America's Hidden Human Rights Problem
"Unions -- the Folks Who Brought You the Weekend," reads a popular union T-shirt. It's true enough -- and we could add a sizeable list of other benefits that most people associate with social progress: employer-sponsored health insurance, pensions, and paid vacations.
But unions in the United States find themselves increasingly having to fight for their very existence. This week, on International Human Rights Day (December 10), thousands of union members and their allies around the country will demonstrate for the right to organize.
This is something that was supposedly established here in 1935 during the New Deal. But this right has been so eroded in recent decades that -- to the disgrace of the world's richest democracy -- it hardly exists at all.
That was the conclusion of a 213-page report by Human Rights Watch, one of the world's largest human rights organizations, written three years ago. And it keeps getting worse. Tens of thousands of workers are fired each year for joining or attempting to organize a union, in violation of U.S. law. But the penalties for employers are so slight that they have what Human Rights Watch calls "a culture of near impunity."
Employers can also refuse to negotiate for years with a union even after it is recognized, effectively negating their legal obligation to bargain. And while they can't legally fire workers for striking, they can hire "permanent replacements" -- a distinction without much difference.
From high-tech computer programmers in Redmond, Washington, to minimum wage employees in South Florida Nursing Homes, Human Rights Watch found that workers' rights to organize and bargain collectively were routinely denied.
Abandoning this basic right to freedom of association has had enormous economic consequences. It is no coincidence that the United States, with one of the lowest rates of unionization in the developed world, is the only high-income country without a national health insurance system. Or that Europeans enjoy five weeks of vacation on average as compared to less than three for Americans.
Perhaps more drastically, the decline of organized labor -- from 30 percent of the labor force in the 1960s to 13 percent today -- has contributed greatly to the most massive upward redistribution of income in American history. The majority of the U.S. labor force has barely seen any of the enormous productivity gains of the last thirty years reflected in their wages.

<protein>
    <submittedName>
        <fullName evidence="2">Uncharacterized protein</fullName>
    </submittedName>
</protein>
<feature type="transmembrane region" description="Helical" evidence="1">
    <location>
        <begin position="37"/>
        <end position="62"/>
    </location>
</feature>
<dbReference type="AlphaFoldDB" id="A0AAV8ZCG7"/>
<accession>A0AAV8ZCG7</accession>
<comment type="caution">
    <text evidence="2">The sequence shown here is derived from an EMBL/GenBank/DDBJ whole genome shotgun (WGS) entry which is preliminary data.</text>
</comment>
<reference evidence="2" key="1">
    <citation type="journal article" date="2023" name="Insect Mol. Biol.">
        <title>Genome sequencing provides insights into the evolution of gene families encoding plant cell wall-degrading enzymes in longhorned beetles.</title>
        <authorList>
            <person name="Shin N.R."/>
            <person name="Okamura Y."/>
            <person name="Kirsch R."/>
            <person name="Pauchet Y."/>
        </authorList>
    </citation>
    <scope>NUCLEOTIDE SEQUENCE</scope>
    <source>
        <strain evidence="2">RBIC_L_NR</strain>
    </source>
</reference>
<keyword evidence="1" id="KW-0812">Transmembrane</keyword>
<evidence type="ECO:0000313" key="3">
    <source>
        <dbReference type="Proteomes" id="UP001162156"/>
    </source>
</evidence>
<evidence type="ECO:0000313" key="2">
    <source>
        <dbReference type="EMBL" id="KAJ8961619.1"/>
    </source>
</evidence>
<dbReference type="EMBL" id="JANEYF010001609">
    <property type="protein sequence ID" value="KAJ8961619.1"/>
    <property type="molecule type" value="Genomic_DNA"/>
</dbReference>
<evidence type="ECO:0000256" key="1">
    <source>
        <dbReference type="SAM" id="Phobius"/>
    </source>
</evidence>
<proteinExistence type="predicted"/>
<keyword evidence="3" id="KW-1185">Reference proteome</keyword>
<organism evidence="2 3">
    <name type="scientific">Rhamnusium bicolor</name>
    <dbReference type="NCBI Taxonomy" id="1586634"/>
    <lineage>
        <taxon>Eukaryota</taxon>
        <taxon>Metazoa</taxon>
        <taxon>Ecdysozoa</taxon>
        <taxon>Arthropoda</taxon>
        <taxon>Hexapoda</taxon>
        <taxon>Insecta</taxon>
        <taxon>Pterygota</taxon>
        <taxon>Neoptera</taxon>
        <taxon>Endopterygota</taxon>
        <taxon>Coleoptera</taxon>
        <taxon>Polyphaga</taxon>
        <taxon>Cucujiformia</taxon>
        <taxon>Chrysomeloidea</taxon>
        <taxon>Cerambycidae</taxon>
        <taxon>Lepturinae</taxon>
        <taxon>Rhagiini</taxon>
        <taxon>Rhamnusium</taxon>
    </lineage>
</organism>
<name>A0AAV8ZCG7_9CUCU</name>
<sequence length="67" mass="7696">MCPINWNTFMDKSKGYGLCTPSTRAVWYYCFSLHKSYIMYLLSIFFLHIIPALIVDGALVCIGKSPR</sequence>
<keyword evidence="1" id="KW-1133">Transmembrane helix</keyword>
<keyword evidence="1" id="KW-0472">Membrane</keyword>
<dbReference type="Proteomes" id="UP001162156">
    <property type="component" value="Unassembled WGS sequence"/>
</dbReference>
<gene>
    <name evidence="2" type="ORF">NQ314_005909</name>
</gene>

This is in sharp contrast to the first half of the post-World War II period (1946-1973), during which productivity gains were broadly shared and the median wage rose by nearly 80 percent. The United States is each year becoming more like Latin America and other much poorer countries in its economic and social division into haves and have-nots.
Legislative reform is long overdue, and there is currently a bill in Congress (S. 1925 in the Senate and H.R. 3619 in the House) that could make a big difference. The "Employee Free Choice Act" would allow for unions to be certified on the basis of member signatures, or "card check." In other words, if the National Labor Relations Board certifies that a majority of employees have signed up to join a union, this would be sufficient.
Under the current system, signature gathering is followed by a vote on whether to approve the union. Very often a large majority of employees does indeed sign up for the union, but the employer then uses coercion (firings, warnings of re-location and other threats, "captive audience" meetings) to force a "no" vote.
The bill would also attempt to enforce workers' rights to organize by allowing the courts to use injunctions and fines against employers who break the law. It also provides for mediation and, if that fails, binding arbitration in negotiations for a first contract. This is necessary to prevent employers from stalling for as long as 12 years after a union is certified.
The right to freedom of association is a fundamental human right, and it is a national embarrassment that our society and legal system do not recognize this right for American employees. A recent Peter Hart poll found that 47 percent of non-union workers -- about 50 million people -- would opt for a union in their workplace if they could. This legislation won't make their wish come true overnight, but it's a good start.
Mark Weisbrot is Co-Director of the Center for Economic and Policy Research in Washington, D.C.